At lunch, Fergus, Fadely, and I met with Brenner (AMNH) and Nilsson (AMNH) to discuss the P1640 data and analysis next steps. After lunch we all got into an argument about finding the location of the center of the
optical flow—the point from which the speckles expand with wavelength. I argued that this is not defined if you let the point itself be a function of wavelength; then you are in the situation of the expanding Universe, where everyone thinks he or she is at the center. Same for speckles in the focal plane: Every speckle can have a comoving, colocated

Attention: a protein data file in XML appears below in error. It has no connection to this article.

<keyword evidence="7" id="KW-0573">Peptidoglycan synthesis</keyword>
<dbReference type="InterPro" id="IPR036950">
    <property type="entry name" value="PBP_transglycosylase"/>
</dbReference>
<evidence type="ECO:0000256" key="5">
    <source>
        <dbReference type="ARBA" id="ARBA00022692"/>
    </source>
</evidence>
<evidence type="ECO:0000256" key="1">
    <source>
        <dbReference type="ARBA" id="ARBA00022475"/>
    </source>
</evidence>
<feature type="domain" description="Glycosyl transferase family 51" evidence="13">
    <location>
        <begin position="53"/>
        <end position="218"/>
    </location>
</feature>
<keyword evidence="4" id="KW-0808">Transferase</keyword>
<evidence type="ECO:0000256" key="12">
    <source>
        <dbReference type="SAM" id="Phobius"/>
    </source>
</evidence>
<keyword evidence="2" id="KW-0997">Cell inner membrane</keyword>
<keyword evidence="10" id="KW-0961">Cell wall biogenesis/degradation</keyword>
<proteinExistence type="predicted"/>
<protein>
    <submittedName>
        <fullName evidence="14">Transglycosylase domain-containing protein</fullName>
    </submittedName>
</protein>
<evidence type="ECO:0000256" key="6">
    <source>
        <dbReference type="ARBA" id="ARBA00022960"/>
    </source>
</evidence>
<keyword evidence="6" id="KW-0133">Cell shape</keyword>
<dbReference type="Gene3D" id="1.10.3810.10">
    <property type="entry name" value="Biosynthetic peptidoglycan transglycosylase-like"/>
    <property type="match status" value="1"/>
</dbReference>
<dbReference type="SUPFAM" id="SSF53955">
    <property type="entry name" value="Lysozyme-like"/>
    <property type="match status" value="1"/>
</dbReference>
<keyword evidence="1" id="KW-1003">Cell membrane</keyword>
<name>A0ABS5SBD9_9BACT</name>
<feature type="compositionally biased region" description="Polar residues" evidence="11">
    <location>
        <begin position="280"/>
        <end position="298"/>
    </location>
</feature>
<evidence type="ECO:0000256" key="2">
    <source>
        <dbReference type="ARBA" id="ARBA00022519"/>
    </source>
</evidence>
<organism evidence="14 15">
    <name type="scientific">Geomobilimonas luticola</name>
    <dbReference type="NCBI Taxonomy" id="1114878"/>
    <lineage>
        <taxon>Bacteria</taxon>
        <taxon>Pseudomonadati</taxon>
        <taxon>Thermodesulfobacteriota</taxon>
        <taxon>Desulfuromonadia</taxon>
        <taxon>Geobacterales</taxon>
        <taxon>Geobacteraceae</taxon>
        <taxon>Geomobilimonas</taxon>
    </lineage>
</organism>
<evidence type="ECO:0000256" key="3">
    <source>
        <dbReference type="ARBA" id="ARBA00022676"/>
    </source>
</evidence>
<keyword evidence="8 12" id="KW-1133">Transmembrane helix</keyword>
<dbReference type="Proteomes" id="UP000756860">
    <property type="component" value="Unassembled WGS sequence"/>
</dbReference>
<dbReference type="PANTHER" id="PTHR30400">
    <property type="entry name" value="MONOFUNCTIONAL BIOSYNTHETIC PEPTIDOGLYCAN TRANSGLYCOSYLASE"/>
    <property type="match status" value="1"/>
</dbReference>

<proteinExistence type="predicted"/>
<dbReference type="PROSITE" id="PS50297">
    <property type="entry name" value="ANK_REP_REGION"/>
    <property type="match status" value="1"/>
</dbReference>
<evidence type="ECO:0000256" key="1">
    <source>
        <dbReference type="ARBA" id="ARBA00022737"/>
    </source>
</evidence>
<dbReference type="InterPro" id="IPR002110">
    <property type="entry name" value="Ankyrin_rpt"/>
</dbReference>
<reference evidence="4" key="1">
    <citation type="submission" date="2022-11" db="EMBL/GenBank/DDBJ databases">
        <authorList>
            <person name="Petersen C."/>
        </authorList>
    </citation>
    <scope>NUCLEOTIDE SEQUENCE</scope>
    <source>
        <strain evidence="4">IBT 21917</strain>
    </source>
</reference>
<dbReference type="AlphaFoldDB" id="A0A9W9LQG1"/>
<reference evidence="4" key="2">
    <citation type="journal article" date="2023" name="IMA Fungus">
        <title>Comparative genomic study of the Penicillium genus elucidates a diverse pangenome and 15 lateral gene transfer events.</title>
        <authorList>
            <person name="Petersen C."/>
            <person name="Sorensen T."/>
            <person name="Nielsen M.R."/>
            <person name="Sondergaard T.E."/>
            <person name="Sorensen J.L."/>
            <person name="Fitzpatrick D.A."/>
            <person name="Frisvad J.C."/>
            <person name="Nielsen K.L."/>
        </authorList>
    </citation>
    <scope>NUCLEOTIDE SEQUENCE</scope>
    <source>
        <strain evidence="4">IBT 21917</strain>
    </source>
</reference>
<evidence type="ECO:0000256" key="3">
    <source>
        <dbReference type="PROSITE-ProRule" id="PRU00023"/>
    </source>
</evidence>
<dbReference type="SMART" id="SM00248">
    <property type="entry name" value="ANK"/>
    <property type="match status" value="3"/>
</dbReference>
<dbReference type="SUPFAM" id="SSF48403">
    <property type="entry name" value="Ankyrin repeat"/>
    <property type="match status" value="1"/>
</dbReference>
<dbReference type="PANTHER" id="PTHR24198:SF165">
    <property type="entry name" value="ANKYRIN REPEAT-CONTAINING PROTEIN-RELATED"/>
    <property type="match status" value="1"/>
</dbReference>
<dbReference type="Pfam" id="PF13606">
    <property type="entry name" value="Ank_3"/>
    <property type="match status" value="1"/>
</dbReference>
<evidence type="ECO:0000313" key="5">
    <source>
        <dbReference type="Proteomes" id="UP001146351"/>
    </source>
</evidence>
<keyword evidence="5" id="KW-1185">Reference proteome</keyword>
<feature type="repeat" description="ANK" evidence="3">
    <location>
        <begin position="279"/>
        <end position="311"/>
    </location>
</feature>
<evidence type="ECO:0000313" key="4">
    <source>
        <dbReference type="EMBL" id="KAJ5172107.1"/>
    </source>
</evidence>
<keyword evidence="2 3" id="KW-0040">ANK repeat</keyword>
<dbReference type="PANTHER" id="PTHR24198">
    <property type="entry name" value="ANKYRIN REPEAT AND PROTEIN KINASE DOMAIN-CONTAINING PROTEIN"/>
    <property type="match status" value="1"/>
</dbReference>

observer who thinks he or she is at the center of the focal plane! Of course there really is some center, because the telescope and camera have an axis, so the point is purely amusing.
In the afternoon, Keith Chan (NYU) defended his PhD (supervised by Scoccimarro) on understanding dark-matter simulations in terms of halo clustering and halo statistics. He has created a valuable piece of work and the defense was a pleasure.